One of my favorite American novels is The Things We Carried by Tim O’Brien. In the first chapter, he writes about what they carry in their packs. Today, while hiking we teased one young lady for packing an entire jumbo box of goldfish in her pack along with a pudding cup, not her best choice of snacks for a 6 hour trek. We talked about what they needed for the upcoming overnight. We remembered the one who wanted to hike in with an actual knitted afghan despite its heaviness and the one who needed her stuffed elephant despite being an eighth grader. Some carry the fear of never having slept in the woods or wondering if the rain or thunder will wake them up. Most carry the thrill of independence. They carry one another along with good stories and giggles and the anxiety of maybe having to poop in the woods. Tim O’Brien’s characters are young men in war; the irony is that they are only a few years older than some of the girls we hike with and watch grow up summer by summer. One of our oldest was once one of the youngest whose sister carried much of her pack. Now she carries us all with her leadership and ability to make those around her forget their nerves at the trailhead. Her pack carries all that she needs and will carry her off to college in another year.
O’Brien describes both the items they physically carried along with the emotions which carried them through the days of war:
“American soldiers in Vietnam during the war carry many things, most of them from home. First Lieutenant Jimmy Cross carries letters from a girl named Martha, a college student back in New Jersey. He loves her, and though he knows she doesn’t love him, he hopes she will… The men carry some amazingly heavy physical and emotional burdens. Jimmy Cross, the leader of the platoon, carries navigation tools and the responsibility of taking care of his soldiers…Jimmy Cross receives a pebble from Martha the week before Lavender dies. She says she found it on the Jersey shoreline, right where the land separated from the water, and she thought it symbolized her feelings toward him. He doesn’t understand this, but he thinks it is romantic. He wonders who she was with that day. He keeps the pebble under his tongue and thinks about walking with Martha, not carrying anything…” (O’Brien, The Things They Carried)
These girls move pretty quickly and easily up and down mountains, fit and lithe, and I watch their springy steps. I hike upwards with strength and endurance, carrying many years of muscles and experience. Coming down though, my co- leader, Rebecca, and I feel the weight of worry, of worn joints and of imagined injury. Rebecca carries a new hip gracefully; rather it carries her down the mountain. Our girls talk as they move even when tired; we could never sneak up on anyone given our laughter and powerful voices.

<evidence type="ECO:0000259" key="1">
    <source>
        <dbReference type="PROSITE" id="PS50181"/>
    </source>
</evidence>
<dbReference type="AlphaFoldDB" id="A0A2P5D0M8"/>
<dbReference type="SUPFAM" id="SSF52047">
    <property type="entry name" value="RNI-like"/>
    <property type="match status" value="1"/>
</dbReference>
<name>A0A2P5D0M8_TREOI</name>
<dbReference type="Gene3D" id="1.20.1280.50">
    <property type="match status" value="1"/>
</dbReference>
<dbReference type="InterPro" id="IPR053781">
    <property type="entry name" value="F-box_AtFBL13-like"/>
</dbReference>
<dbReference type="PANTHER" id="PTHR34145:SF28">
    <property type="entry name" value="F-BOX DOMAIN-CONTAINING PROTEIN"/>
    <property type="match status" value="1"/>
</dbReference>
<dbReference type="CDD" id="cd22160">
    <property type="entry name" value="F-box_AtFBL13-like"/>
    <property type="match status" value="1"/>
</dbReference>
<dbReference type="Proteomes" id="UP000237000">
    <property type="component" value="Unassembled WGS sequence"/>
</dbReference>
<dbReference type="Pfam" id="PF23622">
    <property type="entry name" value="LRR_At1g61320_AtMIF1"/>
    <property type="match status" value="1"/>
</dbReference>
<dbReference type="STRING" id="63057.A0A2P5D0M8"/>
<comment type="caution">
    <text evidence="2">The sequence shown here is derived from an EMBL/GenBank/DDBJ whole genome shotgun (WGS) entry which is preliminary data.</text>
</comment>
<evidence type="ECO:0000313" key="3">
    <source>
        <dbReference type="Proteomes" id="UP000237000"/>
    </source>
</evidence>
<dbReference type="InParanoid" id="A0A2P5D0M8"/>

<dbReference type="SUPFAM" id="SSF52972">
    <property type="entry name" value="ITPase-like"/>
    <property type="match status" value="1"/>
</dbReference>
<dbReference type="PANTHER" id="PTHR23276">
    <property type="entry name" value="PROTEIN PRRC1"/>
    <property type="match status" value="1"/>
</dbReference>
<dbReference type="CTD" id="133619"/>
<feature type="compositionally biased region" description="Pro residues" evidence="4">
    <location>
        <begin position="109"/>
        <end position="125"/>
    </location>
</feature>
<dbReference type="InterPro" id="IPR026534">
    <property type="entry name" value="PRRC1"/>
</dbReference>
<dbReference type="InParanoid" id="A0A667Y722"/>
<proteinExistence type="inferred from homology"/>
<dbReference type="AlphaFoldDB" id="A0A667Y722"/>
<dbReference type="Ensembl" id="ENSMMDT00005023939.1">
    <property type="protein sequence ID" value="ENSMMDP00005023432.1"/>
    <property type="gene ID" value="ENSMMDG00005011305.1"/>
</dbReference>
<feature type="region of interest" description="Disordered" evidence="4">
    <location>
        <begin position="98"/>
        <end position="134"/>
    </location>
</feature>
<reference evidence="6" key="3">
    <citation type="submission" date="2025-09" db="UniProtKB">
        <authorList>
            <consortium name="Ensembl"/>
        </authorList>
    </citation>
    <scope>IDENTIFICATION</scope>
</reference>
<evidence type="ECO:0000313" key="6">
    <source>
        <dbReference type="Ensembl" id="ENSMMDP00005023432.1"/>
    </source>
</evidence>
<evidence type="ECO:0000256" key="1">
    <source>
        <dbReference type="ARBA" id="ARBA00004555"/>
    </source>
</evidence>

Together we carry concern for family members or friends dealing with illness or stressful parenting situations. We carry empathy and compassion about body issues and first loves and standing up for oneself. We carry the desire to be “up standers” and not bystanders. I share with them how a little girl recently asked me if I was going to “pop out a baby” because my “belly looks like it has a baby in there.” Awesome, right? Just what every woman wants to hear. Here’s the thing: I shared this with our girls because we want them to remember no matter their shape or size or how many pounds they may carry at 42 years old one day, each one is strong, even mine which is carrying more since I carried two babies. We still climb mountains and carry a lot in our packs.
We teachers carry extra worry and love for those students in our classrooms who are so desperate for attention they sometimes spray paint buildings or throw words or fists at each other. We mothers carry the hope our children will make good choices and few mistakes; we carry the knowledge though that they will screw up, and it isn’t a matter of when; rather, parenting makes us carry a reminder of how often and how hard they may fall. We carry concern when someone closes off their feelings; we carry extra snacks and water and bug spray for those who sleep late and forget. We carry our own inadequacies in maintaining balance. We carry first aid kits filled with Star Wars and Doc McStuffins bandaids which barely scratch the surface of their booboos, their hurts, or their scrapes. We carry the regret of not having done enough for the kid with the sad eyes whose parents continuously kept moving from one home to another and back again.
We carry breakfast crumbs and maybe even toilet paper on the bottom of our shoes we don’t notice until getting into the car. We carry smudges of peanut butter on our upper lip and the irrational fear of forgetting to brush our teeth or put on deodorant. We carry small sticky hands in our own no matter how old those sticky hands get. These young women already have a lot in their packs to carry; we always love when they share what they are carrying– whether it be watermelon, Oreos, worries, or “what ifs”. We are honored to be carried along too as long as they’ll have us.